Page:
Person Centered Therapy

Also known as person centred or client-centred therapy, is a humanistic approach that deals with the ways in which individuals perceive themselves consciously, rather than how a counsellor can interpret their unconscious thoughts or ideas.

The therapist in this approach works to understand an individual’s experience from their perspective. The therapist must positively value the client as a person in all aspects of their humanity, while aiming to be open and genuine. This is vital in helping the client feel accepted, and better able to understand their own feelings. The approach can help the client to reconnect with their inner values and sense of self-worth, thus enabling them to find their own way to move forward and progress.

What is person centred counselling?

The core purpose of person-centred therapy is to facilitate our ability to self-actualise – the belief that all of us will grow and fulfil our potential. This approach facilitates the personal growth and relationships of a client by allowing them to explore and utilise their own strengths and personal identity. The counsellor aids this process, providing vital support to the client and they make their way through this journey.

An important part of the self-actualising theory is that in a particular psychological environment, the fulfilment of personal potentials include; sociability (the need to be with other people, and a desire to know and be known by others); being open to experience; being trusting and trustworthy; and being curious, creative and compassionate.

This psychological environment is one where a person feels both physically and emotionally free from threat. There are three conditions believed to help achieve this environment, particularly in the therapy room.  

  • Congruence – the counsellor must be completely genuine.
  • Empathy – the counsellor must strive to understand the client’s experience.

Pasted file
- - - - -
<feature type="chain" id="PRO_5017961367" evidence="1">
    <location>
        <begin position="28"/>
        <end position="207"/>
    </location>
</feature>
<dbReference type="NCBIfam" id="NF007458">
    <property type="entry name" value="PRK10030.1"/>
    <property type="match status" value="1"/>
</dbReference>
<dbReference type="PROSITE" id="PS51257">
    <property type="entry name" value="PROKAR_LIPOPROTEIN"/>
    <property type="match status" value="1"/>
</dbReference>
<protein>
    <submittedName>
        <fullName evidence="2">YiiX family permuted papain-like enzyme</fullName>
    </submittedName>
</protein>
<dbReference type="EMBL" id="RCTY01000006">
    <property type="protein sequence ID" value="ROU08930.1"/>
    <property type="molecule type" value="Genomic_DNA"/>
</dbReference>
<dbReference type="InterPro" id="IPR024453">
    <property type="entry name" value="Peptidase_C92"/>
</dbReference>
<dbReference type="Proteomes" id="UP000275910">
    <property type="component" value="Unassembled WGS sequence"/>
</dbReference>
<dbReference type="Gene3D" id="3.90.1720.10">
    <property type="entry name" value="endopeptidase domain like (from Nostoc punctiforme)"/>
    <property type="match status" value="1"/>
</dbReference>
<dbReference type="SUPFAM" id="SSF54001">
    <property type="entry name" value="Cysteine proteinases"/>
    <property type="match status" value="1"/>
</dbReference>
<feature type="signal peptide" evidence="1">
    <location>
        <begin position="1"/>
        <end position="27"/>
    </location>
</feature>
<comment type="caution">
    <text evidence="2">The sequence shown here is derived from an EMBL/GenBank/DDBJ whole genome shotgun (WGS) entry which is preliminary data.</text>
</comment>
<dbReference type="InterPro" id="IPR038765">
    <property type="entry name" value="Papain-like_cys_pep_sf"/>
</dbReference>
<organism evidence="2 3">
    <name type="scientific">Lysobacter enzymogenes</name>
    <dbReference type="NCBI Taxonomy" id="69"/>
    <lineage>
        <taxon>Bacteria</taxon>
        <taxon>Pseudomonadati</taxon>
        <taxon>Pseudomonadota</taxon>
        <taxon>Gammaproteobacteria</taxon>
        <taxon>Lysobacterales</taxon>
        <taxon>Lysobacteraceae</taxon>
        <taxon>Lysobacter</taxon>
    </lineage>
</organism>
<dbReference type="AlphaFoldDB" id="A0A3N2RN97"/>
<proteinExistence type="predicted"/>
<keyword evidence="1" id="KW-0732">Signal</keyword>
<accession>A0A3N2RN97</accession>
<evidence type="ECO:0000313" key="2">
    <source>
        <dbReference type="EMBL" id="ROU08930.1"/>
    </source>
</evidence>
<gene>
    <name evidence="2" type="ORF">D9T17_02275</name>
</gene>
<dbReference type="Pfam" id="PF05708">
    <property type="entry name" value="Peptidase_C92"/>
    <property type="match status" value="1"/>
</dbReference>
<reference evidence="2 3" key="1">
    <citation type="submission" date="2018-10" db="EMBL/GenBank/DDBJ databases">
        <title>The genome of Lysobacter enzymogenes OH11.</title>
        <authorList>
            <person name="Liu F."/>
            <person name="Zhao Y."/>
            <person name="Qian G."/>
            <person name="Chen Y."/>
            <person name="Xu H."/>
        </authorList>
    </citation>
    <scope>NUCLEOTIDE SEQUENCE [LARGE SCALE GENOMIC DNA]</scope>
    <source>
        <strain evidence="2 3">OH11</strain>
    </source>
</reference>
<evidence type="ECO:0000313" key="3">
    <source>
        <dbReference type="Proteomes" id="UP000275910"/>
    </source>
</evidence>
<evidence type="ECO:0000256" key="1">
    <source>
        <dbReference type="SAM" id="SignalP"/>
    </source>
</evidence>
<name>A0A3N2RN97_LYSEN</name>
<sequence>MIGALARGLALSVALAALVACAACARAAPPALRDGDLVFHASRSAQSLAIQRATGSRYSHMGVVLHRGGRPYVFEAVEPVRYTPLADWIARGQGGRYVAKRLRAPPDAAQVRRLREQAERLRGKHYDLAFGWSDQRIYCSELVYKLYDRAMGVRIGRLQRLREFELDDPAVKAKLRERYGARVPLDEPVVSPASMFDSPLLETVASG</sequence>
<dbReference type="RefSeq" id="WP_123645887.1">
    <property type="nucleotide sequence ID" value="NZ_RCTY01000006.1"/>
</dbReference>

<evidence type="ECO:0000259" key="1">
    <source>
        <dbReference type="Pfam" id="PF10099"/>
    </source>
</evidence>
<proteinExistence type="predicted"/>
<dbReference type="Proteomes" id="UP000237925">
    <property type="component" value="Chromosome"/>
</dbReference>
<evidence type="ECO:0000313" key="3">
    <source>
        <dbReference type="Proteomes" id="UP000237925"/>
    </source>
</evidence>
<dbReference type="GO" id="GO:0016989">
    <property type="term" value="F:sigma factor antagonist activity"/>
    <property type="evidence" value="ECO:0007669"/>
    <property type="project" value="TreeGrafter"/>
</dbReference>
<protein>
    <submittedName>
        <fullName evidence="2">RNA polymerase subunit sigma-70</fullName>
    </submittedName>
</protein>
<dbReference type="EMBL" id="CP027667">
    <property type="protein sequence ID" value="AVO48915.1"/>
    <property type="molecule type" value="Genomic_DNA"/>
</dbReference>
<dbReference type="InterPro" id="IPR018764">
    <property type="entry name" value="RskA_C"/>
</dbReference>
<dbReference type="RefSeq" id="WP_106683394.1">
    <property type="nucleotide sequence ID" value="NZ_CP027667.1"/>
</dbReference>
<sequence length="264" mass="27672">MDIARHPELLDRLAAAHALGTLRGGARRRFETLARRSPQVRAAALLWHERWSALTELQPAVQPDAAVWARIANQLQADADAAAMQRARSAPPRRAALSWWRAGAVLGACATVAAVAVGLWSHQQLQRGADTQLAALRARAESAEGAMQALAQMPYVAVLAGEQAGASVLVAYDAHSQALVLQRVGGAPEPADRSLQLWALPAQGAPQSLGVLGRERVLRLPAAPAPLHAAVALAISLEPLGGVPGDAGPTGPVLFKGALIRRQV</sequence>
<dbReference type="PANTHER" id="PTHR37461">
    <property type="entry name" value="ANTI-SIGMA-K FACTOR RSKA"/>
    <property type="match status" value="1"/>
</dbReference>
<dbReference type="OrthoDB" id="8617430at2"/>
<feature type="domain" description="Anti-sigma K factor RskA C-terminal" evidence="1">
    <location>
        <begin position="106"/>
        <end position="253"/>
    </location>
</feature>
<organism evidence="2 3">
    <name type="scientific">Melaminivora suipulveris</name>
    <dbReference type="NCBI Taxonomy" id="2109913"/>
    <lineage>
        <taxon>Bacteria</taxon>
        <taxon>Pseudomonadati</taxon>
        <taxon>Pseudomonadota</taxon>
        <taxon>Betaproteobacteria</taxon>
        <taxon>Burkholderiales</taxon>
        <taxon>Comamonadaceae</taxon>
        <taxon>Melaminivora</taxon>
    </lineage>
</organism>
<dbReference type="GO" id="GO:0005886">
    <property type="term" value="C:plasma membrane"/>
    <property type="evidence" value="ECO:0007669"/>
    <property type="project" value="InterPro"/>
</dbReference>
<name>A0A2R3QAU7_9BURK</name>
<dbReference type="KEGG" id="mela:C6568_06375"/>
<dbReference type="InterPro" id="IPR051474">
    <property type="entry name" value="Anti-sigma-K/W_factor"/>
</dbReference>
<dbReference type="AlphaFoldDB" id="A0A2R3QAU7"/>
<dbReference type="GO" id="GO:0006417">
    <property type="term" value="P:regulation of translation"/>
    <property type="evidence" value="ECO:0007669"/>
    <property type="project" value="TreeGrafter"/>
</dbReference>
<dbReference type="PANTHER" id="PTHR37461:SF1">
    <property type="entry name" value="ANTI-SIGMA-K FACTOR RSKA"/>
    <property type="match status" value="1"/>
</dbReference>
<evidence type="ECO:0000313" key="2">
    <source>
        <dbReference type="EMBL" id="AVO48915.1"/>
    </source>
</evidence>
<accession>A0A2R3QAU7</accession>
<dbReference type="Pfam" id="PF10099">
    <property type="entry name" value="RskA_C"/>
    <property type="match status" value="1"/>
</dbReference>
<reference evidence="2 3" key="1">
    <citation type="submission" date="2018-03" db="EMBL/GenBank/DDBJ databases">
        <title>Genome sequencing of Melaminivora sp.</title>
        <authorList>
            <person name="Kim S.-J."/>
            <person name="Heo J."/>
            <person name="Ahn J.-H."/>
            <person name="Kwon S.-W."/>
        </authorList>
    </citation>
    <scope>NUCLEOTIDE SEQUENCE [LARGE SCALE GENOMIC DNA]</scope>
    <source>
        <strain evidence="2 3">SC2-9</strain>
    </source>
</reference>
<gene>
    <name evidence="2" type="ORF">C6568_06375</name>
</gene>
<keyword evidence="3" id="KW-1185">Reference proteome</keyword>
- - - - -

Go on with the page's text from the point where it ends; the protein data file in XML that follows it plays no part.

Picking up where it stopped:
• Unconditional positive regard – the counsellor must be non-judgemental and valuing.

A number of factors can affect a person’s ability to flourish, including low self-esteem, a lack of self-reliance and very little openness to new experiences. The person-centred approach recognises that a person’s social environment and personal relationships can greatly impact these, so therapy is offered in a neutral and comfortable setting, where a client can feel at ease, authentic and open to learning about themselves.

By offering a safe, comforting environment, the client is able to understand the past experiences that have impacted the way they feel about themselves or their abilities, and take the steps to positive change. The person-centred approach can also help the client to:

  • find closer agreement between an idealised self and actual self
  • achieve better self-understanding and awareness
  • release feelings of defensiveness, insecurity and guilt
  • have greater ability to trust oneself
  • develop healthier relationships
  • see improvement in self-expression
  • achieve a healthy sense of change overall

The benefits of person-centred therapy

Generally, person-centred counselling can help individuals of all ages, with a range of personal issues. Many people find it an appealing type of therapy because it allows them to keep control over the content and pace of sessions, and there is no worry that they are being evaluated or assessed in any way.

The non-direct style of person-centred counselling is thought to be more beneficial to those who have a strong urge to explore themselves and their feelings, and for those who want to address specific psychological habits or patterns of thinking.

The approach is said to be particularly effective in helping individuals to overcome specific problems such as depressionanxietystress and grief, or other mental health concerns. These issues can have significant impact on self-esteem, self-reliance and self-awareness, and person-centred therapy can help people to reconnect with their inner self in order to transcend any limitations.

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